A second lawsuit has been filed against Georgia corrections officials over one of the bloodiest spans at a state prison in recent memory.
Four Hays State Prison inmates were slain by other inmates over seven weeks beginning on Dec. 19, 2012.
Relatives of two of those slain inmates sued the Department of Corrections in October claiming that 11 prison officials -- from the state commissioner to low-level guards -- were deliberately indifferent to the growing violence that led to their sons' deaths.
Three killings already had taken place at the maximum-security facility in Trion, Ga., when 19-year-old Pippa Hall-Jackson was stabbed through the heart on Feb. 5, 2013.
"I'm hoping the killers stop and they clean up these prison systems," said Yolanda Jackson, Hall-Jackson's mother and one of the plaintiffs. "The guards, wardens and people in Atlanta, we need to keep them accountable."
The lawsuit filed in the U.S. Northern District Court of Georgia in late October describes how the violence escalated at Hays, where gang leaders had taken charge of prison dorm rooms and where some prison officials had warned inmates of upcoming shakedowns for weapons and ignored audits that documented broken cell door locks.
Corrections officials declined to comment, saying they hadn't been served with the lawsuit.
Tom Stubbs, the attorney representing the inmates' families, said he will prove how the broken locks and the atmosphere that led to gang warfare resulted in the deaths of Hall-Jackson and Nathaniel Reynolds.
"These guys aren't angels. They are there for a reason, but they weren't sentenced to death," Stubbs said. "That's what the conditions at Hays have become."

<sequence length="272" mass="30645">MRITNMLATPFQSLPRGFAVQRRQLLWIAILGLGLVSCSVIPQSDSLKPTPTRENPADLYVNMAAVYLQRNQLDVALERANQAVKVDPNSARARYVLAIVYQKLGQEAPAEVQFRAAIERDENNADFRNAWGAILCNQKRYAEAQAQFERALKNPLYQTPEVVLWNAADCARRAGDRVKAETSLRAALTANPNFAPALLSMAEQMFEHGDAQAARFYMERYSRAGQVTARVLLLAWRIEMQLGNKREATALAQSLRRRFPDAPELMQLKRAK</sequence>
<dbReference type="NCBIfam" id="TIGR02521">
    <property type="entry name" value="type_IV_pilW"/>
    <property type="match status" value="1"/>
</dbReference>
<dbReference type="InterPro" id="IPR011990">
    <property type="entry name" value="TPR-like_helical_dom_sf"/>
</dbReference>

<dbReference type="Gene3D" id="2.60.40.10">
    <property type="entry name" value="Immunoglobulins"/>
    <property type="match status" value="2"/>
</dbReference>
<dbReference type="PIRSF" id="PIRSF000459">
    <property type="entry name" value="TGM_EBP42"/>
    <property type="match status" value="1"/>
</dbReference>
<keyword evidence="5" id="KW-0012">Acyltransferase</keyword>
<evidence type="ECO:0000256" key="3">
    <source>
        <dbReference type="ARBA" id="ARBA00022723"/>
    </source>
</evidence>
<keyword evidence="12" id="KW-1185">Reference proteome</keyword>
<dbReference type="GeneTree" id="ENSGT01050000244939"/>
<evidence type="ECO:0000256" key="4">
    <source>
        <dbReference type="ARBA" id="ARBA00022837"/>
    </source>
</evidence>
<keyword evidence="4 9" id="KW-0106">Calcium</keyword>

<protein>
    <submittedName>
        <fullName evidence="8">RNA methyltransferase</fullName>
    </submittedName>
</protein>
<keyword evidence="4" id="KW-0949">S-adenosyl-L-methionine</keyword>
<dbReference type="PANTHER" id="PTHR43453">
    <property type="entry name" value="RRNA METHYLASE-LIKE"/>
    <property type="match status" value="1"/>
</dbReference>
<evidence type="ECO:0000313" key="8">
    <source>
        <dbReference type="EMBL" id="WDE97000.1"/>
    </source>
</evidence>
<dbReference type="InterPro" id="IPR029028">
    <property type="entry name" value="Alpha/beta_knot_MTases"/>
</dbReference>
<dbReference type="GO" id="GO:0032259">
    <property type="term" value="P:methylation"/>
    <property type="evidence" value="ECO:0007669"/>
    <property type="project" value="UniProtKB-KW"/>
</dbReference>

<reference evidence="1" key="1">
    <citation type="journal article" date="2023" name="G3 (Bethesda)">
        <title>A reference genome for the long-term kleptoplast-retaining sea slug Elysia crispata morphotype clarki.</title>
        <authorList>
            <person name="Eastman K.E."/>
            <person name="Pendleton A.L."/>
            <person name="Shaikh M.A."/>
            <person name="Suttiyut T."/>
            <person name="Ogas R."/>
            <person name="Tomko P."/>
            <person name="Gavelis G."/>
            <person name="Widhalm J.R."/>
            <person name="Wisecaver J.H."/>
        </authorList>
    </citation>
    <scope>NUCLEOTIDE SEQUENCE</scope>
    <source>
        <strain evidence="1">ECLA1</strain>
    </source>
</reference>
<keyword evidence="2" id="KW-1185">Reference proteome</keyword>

On Jan. 18, 2013, guards escorted Reynolds, a 30-year-old convicted murderer, from a holding cell past another inmate with whom Reynolds had recently fought. The lawsuit alleges that Reynolds was then cornered between a wall and a fence and inmates stabbed him 17 times while unarmed officers watched.
Then on Feb. 5, the suit alleges, Hall-Jackson was loaded on a transfer bus at Hays with members of a rival gang. None of the inmates was checked for weapons, the suit alleges. When they reached the transfer yard at the maximum-security prison in Jackson, Ga., Hall-Jackson was unshackled along with the other inmates and left in the yard. That's when rival gang members attacked him and stabbed him once through the heart.
A prison video shows Hall-Jackson fall to the ground crying in pain as guards watch him die, Stubbs said.
Following the four deaths and a Times Free Press investigation last year that revealed that many locks at Hays had been broken for years and that gang leaders wielded undue power and influence, state officials moved to make changes. They removed the warden, spent millions fixing the broken locks and stripping cells of metal objects that could be used to make weapons.
The Department of Corrections also issued stab-proof vests to guards.
Within months, RaHonda MacClain, mother of Damion MacClain -- the second of the four inmates to be killed -- sued prison officials. In a suit filed in September 2013, she claimed that officials knew about the conditions at Hays that led to her son's death but chose to ignore them.
The case hasn't seen movement in months. Meanwhile, RaHonda MacClain has died.
Yolanda Jackson said she hopes her lawsuit will be the voice for families that have lost a son or a brother in the prison system. MacClain had been an advocate for the grieving families, but after her death, Jackson said, she had to step up. In April, she told her story at a legislative hearing at the state Capitol.
While she said she hasn't seen any changes as a result of the hearing, perhaps this lawsuit will get the public's attention.
"Peoples' families are crying out for help," Jackson said.
Contact staff writer Joy Lukachick Smith at email@example.com or 423-757-6659.